So tonight I finally got my shiny new power supply installed.
Tuesday night I took it with me along with a cable gland to HSBNE with three items on my agenda:
- Hooking up a mains power lead to the power input.
- Getting the newly hooked up lead inspected for electrical safety.
- Putting some sort of cover over the screw terminals to prevent accidental contact.
I did some digging around in the HSBNE bone yard, and managed to come out with a 10A 240V mains lead, the chassis of a Sonoff TH-10, and a bit of off-cut perspex from the laser cutter to cover the gaping hole in the TH-10 casing.
The 240V mains lead came from someone’s long abandoned project. Not sure what it was, but it basically was housed in take away food containers, so losing its mains lead is probably a good thing! The rest of it is there if they want it … whatever it is.
I terminated the 240V lead with fork lugs, ready to go into the screw terminals on the power supply. A small square of perspex was cut out of the off-cut, and that was sliced into three parts to be glued to the TH-10 case.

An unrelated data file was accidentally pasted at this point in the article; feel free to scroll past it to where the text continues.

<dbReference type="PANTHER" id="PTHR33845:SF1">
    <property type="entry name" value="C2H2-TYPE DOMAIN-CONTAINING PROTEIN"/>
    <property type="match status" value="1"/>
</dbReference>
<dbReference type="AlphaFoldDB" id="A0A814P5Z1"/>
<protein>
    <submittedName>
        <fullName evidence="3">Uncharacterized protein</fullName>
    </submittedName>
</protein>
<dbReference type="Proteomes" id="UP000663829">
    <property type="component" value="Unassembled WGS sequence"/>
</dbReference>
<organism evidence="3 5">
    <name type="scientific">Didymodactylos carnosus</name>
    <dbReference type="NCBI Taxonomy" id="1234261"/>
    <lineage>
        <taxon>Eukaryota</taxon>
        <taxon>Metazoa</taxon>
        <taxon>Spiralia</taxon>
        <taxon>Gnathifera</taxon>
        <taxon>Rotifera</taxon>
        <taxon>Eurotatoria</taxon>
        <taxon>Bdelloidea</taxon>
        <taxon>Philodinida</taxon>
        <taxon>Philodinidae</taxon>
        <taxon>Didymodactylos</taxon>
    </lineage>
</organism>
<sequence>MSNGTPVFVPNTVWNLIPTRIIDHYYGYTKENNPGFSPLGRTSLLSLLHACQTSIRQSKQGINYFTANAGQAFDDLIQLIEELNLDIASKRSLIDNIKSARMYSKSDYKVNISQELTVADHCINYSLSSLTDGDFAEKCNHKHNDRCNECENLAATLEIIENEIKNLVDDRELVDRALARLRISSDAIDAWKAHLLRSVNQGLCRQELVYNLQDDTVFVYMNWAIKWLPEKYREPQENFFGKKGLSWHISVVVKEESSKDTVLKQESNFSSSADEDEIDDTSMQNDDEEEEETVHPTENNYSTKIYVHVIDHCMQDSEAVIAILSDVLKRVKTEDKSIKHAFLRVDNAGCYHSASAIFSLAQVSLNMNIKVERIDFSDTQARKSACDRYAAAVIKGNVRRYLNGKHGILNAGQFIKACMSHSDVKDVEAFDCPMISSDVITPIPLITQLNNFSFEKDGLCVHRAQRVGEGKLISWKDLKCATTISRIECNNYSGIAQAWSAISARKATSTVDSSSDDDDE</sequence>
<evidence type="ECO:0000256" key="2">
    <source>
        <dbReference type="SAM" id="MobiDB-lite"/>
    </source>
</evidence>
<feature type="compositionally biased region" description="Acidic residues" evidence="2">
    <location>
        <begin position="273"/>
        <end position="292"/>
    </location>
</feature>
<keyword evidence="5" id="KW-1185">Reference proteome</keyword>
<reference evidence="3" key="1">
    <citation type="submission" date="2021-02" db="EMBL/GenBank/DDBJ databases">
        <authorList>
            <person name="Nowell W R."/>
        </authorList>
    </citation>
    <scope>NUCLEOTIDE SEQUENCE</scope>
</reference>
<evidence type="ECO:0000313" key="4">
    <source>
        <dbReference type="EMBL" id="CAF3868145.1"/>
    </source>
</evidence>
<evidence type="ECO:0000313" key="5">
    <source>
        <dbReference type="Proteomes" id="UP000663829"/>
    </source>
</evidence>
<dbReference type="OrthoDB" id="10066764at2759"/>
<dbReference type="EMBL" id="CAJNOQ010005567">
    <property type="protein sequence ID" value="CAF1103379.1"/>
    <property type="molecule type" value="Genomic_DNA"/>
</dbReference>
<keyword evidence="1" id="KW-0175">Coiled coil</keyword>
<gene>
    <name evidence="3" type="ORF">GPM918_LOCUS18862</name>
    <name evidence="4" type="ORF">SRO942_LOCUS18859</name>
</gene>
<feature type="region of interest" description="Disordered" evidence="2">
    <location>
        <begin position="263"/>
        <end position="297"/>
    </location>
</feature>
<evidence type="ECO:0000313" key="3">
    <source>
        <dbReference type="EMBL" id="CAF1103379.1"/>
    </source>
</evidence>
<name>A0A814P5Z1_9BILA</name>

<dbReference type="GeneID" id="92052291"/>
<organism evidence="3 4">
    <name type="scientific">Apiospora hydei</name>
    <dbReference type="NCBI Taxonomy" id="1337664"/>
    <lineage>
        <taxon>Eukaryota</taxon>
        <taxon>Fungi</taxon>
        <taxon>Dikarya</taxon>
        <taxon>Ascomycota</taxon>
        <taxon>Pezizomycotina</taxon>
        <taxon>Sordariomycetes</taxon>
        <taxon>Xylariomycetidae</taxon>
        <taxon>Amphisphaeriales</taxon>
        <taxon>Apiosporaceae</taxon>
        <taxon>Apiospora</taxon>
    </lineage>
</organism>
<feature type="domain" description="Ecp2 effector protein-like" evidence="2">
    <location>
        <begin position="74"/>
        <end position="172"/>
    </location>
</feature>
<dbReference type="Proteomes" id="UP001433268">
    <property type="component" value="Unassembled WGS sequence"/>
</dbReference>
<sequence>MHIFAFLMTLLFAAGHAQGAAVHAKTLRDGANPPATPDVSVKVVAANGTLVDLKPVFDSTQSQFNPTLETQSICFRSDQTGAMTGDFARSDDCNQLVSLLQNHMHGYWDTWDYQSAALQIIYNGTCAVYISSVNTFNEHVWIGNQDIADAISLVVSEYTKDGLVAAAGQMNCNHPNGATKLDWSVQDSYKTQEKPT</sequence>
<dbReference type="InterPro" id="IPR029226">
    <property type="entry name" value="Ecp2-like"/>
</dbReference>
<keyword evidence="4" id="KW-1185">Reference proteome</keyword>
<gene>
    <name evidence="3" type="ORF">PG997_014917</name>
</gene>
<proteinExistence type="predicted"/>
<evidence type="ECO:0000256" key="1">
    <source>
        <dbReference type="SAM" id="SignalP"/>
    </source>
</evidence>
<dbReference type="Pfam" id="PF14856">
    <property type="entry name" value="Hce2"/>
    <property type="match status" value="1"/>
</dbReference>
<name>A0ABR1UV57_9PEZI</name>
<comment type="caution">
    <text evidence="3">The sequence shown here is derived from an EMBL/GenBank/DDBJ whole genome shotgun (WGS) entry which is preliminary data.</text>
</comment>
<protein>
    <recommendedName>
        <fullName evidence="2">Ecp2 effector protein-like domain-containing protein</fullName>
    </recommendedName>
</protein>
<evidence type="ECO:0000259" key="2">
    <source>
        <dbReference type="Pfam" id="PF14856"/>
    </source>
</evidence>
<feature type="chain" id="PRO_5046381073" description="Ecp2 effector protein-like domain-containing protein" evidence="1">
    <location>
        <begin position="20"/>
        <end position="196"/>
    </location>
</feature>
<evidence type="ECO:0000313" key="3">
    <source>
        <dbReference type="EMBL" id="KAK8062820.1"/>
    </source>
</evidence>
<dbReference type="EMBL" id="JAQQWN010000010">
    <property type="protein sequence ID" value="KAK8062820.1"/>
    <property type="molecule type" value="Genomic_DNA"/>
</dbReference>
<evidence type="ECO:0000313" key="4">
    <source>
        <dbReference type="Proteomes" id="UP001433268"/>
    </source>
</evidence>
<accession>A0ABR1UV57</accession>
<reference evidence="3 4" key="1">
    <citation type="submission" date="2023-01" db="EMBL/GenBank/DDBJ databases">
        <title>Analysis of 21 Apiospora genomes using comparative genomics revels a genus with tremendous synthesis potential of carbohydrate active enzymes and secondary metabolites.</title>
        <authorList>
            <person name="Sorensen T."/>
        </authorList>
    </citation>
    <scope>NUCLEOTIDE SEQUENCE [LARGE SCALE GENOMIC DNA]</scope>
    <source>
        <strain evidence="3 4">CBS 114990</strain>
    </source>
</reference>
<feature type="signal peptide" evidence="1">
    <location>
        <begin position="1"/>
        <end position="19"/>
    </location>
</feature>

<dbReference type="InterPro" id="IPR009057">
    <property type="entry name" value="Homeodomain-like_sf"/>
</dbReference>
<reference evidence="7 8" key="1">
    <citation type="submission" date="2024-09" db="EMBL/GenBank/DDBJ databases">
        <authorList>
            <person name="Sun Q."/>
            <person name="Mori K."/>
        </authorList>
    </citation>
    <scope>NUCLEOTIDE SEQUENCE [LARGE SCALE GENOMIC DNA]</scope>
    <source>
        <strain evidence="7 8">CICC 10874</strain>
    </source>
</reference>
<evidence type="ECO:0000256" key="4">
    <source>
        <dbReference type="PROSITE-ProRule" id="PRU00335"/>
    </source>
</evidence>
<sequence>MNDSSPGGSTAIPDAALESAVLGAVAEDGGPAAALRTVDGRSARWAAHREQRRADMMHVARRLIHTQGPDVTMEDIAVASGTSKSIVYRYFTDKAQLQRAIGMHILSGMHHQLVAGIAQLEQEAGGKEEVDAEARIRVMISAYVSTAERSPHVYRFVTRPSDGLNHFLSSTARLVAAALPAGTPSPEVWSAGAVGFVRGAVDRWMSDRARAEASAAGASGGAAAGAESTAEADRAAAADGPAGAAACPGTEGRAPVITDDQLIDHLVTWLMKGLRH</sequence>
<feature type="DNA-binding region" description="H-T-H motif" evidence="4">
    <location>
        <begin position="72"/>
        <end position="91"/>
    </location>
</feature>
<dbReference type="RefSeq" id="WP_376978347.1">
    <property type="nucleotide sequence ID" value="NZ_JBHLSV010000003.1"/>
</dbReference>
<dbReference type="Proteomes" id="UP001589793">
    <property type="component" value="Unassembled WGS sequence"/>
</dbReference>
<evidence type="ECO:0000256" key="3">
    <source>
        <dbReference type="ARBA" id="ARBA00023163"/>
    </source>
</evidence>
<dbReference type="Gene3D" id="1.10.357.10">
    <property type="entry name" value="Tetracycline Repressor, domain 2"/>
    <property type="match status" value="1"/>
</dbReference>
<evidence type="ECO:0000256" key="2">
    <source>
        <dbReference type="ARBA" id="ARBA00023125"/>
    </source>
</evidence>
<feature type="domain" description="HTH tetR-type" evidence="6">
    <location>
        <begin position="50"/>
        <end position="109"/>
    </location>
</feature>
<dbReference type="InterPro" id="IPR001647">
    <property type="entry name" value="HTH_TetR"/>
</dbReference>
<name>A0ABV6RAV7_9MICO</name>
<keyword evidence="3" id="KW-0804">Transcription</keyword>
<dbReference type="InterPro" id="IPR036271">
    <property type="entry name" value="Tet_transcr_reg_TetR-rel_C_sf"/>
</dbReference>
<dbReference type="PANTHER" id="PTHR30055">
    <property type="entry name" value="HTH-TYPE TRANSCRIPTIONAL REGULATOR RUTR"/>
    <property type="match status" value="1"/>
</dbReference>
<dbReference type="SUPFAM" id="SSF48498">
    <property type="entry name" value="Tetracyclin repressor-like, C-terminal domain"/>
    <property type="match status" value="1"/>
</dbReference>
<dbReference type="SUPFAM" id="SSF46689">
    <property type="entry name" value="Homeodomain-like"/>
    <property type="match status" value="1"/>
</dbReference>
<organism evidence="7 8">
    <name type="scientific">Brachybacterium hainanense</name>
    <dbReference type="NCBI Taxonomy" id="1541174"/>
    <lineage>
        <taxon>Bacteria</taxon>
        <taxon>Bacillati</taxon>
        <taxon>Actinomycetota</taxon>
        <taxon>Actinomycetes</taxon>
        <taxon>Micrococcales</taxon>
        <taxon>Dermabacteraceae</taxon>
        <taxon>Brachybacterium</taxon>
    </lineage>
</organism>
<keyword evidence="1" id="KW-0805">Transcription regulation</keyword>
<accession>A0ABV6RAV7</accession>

The back panel of the TH-10 case had an opening cut in it to allow the screw terminal block to pass through the back. One of the pieces of perspex had a 14mm hole drilled through it and the cable gland was fitted. All that was left to do was some hot glue to fix the perspex panels into place over the hole, attach the mains lead and get it checked.
Sadly, I couldn’t find anyone about with an electrical ticket to actually install the cable, so I did that bit myself in the end. There also weren’t any glue sticks for the glue gun around, and I still had to think about how I was going to secure the TH-10 case to the aluminium of the PSU.
I brought it into my workplace this morning and got one of the people there to check it over (there’s two at my work who have a current electrical ticket). My cabling job was given the tick of approval, and as a bonus, we had some silicon glue which could fix the TH-10 case to the aluminium panel on the PSU. Perfect, two birds with one stone.
Once home, I set to work on the 12V end of it. I needed to go from 4 smallish screw terminals to an Anderson SB50 connector which was intended for 8AWG cable. In the end, the solution was to use two lengths of twin-12AWG. One end was terminated with fork lugs, the other was twisted together and soldered into a SB50 connector. I had to solder it because even doubled over, it was too thin to crimp into the pins securely.
I used about 10cm of 12AWG. To that SB-50 I made a patch lead with two SB-50s out of figure-8 8AWG cable, about 50cm long to reach the charger input on the battery bank.
I’ll put some pictures up later, but already the silence of this new charger is deafening. It happily boosted the batteries up to 14.3V and is now letting them sit in constant voltage mode.
We shall see what happens when the sun comes up tomorrow. Hopefully it just backs right off and lets mother nature do all the work.